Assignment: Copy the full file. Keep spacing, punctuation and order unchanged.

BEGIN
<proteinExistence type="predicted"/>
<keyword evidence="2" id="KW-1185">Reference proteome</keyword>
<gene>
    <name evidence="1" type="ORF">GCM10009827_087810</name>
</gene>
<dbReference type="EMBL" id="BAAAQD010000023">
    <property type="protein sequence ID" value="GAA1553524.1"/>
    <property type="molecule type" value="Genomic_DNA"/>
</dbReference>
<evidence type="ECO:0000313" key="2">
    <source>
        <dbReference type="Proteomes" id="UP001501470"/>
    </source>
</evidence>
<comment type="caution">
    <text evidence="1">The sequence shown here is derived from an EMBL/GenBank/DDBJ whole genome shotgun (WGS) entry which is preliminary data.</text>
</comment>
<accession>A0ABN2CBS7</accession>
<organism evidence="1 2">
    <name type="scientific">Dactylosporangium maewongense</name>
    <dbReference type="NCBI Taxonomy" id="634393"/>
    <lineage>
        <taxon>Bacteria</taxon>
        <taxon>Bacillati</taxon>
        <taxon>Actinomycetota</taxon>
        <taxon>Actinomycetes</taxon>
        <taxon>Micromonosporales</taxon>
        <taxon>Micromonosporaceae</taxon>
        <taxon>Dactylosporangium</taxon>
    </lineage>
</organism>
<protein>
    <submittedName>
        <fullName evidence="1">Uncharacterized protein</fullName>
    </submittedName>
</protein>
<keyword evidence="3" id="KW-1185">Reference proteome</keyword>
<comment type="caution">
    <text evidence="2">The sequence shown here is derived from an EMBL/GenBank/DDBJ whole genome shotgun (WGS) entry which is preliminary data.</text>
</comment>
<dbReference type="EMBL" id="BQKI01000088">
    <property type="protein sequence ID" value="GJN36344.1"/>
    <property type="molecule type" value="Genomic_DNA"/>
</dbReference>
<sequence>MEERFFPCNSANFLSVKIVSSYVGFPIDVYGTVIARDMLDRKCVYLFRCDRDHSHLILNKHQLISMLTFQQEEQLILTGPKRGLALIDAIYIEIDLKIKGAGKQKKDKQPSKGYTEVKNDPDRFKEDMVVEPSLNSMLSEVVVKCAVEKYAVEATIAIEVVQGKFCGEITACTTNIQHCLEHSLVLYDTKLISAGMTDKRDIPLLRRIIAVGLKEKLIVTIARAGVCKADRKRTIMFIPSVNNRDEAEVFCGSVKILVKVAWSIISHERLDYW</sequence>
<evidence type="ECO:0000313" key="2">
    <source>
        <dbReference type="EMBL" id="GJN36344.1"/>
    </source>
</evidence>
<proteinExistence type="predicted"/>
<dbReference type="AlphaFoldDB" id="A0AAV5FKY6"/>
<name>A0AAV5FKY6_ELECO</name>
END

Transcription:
<proteinExistence type="predicted"/>
<keyword evidence="2" id="KW-1185">Reference proteome</keyword>
<gene>
    <name evidence="1" type="ORF">GCM10009827_087810</name>
</gene>
<dbReference type="EMBL" id="BAAAQD010000023">
    <property type="protein sequence ID" value="GAA1553524.1"/>
    <property type="molecule type" value="Genomic_DNA"/>
</dbReference>
<evidence type="ECO:0000313" key="2">
    <source>
        <dbReference type="Proteomes" id="UP001501470"/>
    </source>
</evidence>
<comment type="caution">
    <text evidence="1">The sequence shown here is derived from an EMBL/GenBank/DDBJ whole genome shotgun (WGS) entry which is preliminary data.</text>
</comment>
<accession>A0ABN2CBS7</accession>
<organism evidence="1 2">
    <name type="scientific">Dactylosporangium maewongense</name>
    <dbReference type="NCBI Taxonomy" id="634393"/>
    <lineage>
        <taxon>Bacteria</taxon>
        <taxon>Bacillati</taxon>
        <taxon>Actinomycetota</taxon>
        <taxon>Actinomycetes</taxon>
        <taxon>Micromonosporales</taxon>
        <taxon>Micromonosporaceae</taxon>
        <taxon>Dactylosporangium</taxon>
    </lineage>
</organism>
<protein>
    <submittedName>
        <fullName evidence="1">Uncharacterized protein</fullName>
    </submittedName>
</protein>
<keyword evidence="3" id="KW-1185">Reference proteome</keyword>
<comment type="caution">
    <text evidence="2">The sequence shown here is derived from an EMBL/GenBank/DDBJ whole genome shotgun (WGS) entry which is preliminary data.</text>
</comment>
<dbReference type="EMBL" id="BQKI01000088">
    <property type="protein sequence ID" value="GJN36344.1"/>
    <property type="molecule type" value="Genomic_DNA"/>
</dbReference>
<sequence>MEERFFPCNSANFLSVKIVSSYVGFPIDVYGTVIARDMLDRKCVYLFRCDRDHSHLILNKHQLISMLTFQQEEQLILTGPKRGLALIDAIYIEIDLKIKGAGKQKKDKQPSKGYTEVKNDPDRFKEDMVVEPSLNSMLSEVVVKCAVEKYAVEATIAIEVVQGKFCGEITACTTNIQHCLEHSLVLYDTKLISAGMTDKRDIPLLRRIIAVGLKEKLIVTIARAGVCKADRKRTIMFIPSVNNRDEAEVFCGSVKILVKVAWSIISHERLDYW</sequence>
<evidence type="ECO:0000313" key="2">
    <source>
        <dbReference type="EMBL" id="GJN36344.1"/>
    </source>
</evidence>
<proteinExistence type="predicted"/>
<dbReference type="AlphaFoldDB" id="A0AAV5FKY6"/>
<name>A0AAV5FKY6_ELECO</name>